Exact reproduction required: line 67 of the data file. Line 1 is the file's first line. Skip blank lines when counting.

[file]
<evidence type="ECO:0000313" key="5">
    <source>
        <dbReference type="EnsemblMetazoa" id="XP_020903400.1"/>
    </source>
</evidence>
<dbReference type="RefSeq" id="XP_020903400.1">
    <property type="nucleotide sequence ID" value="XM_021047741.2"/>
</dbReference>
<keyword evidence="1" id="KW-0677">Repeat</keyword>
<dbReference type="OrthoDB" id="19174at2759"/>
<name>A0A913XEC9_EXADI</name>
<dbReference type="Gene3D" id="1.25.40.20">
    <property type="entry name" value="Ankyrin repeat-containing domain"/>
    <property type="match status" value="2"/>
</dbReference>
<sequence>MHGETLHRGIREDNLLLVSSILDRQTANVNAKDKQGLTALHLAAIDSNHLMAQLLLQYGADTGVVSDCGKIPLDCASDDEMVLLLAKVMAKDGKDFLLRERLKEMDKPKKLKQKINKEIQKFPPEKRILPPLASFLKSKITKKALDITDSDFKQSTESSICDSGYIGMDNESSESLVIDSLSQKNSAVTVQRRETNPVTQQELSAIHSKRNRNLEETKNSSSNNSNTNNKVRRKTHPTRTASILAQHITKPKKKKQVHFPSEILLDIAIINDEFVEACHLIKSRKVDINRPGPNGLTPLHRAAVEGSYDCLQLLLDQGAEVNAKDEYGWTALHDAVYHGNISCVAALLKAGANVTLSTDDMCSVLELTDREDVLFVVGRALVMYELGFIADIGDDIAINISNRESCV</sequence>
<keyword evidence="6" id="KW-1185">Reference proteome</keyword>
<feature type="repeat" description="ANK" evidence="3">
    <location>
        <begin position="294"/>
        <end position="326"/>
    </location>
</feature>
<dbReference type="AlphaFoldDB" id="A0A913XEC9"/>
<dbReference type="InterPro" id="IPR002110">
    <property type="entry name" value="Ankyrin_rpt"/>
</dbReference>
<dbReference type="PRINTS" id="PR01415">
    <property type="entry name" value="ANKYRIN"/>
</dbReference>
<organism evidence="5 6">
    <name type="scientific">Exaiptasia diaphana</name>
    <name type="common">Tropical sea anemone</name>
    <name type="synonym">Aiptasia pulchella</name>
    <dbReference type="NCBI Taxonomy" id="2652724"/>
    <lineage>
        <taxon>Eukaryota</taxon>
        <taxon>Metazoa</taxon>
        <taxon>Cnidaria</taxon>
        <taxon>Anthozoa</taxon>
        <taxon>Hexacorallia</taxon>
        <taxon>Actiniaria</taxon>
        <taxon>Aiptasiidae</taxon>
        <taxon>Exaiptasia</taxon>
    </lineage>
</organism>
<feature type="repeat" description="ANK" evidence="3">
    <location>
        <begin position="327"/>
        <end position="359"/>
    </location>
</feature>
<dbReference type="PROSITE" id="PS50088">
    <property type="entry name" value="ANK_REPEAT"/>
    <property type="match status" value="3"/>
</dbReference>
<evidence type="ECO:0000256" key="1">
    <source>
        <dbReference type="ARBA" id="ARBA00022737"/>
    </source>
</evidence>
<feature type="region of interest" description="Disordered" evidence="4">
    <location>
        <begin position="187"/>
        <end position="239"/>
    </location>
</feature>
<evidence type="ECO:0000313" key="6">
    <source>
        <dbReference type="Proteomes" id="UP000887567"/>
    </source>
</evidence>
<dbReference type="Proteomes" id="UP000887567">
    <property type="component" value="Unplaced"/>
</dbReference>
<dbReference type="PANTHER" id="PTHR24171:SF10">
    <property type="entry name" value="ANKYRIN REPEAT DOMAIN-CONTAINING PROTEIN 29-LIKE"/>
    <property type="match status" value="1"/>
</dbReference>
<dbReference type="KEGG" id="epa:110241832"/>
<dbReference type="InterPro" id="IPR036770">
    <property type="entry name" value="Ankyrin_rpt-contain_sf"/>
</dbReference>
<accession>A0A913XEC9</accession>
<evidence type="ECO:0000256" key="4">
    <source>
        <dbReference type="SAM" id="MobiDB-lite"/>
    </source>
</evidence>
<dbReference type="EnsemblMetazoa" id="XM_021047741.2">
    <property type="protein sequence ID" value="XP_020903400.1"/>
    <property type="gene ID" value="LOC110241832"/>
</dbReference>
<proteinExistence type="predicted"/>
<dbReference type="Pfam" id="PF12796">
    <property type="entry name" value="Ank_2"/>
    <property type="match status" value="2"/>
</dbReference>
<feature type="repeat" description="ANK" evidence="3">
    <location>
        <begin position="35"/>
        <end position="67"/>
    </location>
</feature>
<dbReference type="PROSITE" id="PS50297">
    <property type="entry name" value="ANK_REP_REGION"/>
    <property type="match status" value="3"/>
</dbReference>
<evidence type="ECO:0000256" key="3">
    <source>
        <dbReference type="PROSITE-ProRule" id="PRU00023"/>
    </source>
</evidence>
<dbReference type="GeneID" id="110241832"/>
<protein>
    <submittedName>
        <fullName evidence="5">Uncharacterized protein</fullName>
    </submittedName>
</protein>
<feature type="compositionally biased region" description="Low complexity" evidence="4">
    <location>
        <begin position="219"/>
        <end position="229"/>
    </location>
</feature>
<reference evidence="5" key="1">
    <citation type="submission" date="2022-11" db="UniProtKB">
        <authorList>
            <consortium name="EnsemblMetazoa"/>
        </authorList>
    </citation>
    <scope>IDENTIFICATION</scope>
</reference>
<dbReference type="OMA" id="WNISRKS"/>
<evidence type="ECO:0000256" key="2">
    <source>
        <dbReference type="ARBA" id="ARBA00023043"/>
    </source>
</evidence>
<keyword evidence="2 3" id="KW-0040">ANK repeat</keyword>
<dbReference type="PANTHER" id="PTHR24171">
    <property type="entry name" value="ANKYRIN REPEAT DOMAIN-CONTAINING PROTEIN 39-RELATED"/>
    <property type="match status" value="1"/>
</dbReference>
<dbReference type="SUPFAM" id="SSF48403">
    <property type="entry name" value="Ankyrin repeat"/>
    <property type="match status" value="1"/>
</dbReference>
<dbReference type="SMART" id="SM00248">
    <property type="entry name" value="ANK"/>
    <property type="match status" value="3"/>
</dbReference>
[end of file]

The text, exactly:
</feature>